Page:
This seminar will focus on three sports: swimming, cycling and running. There will be two components to the seminar: classroom sessions and a "laboratory" in the form of a structured training program. The classroom component will introduce the students to the chemistry of their own biological system. With swimming, running and cycling as sample sports, students are encouraged to apply their knowledge to complete a triathlon shortly after the term.
There is much controversy and anecdotal information about popular diets and dietary supplements, but all too often little scientific or controlled clinical data. We examine the science behind normal mechanisms of weight control, and how weight loss diets are constructed and work. The aim of the course is to acquire the knowledge to critically appraise a weight control diet or dietary supplement and choose the best plan for success, both in the short-term and the long run. Students taking the actual class will, in addition to learning the lecture material presented here, complete in-class assignments where they choose a popular diet or supplement, research the scientific literature on this diet/supplement, and present a critical appraisal of its validity and efficacy.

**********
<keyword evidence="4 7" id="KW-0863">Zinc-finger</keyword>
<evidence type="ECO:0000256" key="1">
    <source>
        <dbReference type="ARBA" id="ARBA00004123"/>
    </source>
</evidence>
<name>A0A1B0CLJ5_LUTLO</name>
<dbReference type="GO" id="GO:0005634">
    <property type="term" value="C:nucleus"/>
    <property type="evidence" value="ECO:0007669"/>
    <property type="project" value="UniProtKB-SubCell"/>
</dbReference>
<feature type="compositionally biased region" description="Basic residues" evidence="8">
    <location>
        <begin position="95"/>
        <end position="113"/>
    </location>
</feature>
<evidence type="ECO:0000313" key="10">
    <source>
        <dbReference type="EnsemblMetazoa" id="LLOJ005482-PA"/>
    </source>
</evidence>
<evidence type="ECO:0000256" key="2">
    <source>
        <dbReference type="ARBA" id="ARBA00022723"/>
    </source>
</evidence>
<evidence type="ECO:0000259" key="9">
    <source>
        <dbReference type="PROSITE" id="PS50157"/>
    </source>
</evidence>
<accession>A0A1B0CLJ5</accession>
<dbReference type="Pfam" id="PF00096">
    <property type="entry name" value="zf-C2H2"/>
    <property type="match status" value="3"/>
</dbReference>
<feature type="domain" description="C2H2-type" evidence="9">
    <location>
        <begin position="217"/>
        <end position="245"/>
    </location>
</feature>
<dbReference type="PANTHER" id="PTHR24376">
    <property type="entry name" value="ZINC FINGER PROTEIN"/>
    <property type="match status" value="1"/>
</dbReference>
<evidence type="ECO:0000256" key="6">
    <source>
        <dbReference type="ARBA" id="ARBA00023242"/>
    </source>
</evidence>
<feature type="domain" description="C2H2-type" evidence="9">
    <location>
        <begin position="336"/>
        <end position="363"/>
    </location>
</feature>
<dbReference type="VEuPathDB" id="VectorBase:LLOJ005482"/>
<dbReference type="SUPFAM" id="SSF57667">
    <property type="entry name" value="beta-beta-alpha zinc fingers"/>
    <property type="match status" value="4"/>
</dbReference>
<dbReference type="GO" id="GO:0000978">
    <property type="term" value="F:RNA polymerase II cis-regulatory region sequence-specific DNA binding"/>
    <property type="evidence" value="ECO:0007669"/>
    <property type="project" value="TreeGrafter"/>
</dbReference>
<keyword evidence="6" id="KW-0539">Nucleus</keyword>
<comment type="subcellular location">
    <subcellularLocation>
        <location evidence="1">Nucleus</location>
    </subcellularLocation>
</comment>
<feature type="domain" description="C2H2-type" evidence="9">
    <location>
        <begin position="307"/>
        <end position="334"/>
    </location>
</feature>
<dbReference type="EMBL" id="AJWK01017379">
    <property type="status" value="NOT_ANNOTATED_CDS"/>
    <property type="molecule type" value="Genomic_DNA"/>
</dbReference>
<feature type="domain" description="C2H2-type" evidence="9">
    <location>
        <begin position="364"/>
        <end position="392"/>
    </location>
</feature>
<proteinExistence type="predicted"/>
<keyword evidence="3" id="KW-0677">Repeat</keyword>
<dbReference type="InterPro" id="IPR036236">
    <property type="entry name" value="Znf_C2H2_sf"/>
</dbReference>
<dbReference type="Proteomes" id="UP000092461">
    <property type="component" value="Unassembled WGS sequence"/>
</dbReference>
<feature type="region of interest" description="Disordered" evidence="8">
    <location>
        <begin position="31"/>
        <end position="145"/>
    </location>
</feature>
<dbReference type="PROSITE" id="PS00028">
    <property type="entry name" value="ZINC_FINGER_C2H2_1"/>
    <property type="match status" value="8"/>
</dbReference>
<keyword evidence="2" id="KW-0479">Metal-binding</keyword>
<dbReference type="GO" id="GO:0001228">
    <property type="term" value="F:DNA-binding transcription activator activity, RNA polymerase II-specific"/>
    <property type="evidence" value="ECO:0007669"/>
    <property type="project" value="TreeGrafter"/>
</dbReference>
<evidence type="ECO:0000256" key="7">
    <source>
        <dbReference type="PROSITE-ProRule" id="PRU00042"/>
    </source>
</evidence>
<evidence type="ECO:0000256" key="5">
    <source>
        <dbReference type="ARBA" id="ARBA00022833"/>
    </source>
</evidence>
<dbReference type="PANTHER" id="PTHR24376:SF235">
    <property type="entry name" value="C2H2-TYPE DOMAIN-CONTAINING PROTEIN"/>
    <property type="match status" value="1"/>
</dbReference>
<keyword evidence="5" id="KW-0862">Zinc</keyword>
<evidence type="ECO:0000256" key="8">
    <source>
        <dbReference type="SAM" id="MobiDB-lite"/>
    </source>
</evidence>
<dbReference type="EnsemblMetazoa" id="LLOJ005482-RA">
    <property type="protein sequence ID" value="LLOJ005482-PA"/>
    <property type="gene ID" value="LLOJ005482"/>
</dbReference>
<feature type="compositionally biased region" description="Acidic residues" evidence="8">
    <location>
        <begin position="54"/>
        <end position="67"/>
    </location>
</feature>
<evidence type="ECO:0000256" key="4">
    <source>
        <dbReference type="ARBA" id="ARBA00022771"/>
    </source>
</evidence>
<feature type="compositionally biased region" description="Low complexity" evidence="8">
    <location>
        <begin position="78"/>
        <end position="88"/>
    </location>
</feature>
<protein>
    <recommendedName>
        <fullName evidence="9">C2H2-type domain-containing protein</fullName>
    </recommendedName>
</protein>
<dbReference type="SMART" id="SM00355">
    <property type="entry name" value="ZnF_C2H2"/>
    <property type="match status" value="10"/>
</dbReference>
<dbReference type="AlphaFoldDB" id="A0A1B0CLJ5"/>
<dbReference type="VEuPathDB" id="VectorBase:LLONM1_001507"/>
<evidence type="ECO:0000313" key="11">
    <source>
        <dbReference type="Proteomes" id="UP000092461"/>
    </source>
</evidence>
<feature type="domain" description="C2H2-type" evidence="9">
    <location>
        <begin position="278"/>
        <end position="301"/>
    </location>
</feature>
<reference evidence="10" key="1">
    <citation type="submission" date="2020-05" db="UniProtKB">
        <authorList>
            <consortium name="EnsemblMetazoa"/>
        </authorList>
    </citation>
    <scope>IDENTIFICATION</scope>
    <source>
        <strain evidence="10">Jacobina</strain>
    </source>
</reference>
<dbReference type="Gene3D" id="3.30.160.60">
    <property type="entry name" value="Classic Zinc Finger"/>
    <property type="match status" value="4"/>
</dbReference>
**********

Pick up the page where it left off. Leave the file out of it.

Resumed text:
" Topics include productivity effects of health, private and social returns to education, education quality, education policy and market equilibrium, gender discrimination, public finance, decision making within families, firms and contracts, technology, labor and migration, land, and the markets for credit and savings."
The purpose of this course is to familiarize and engage the student in the steps and dynamics of policy making processes that address nutrition problems and issues. An underlying tenant is that, where ever nutrition problems exist, policy and program options may be enacted to address the problem directly (e.g. food subsidies to the poor) and/or indirectly (e.g. income generation or job creation).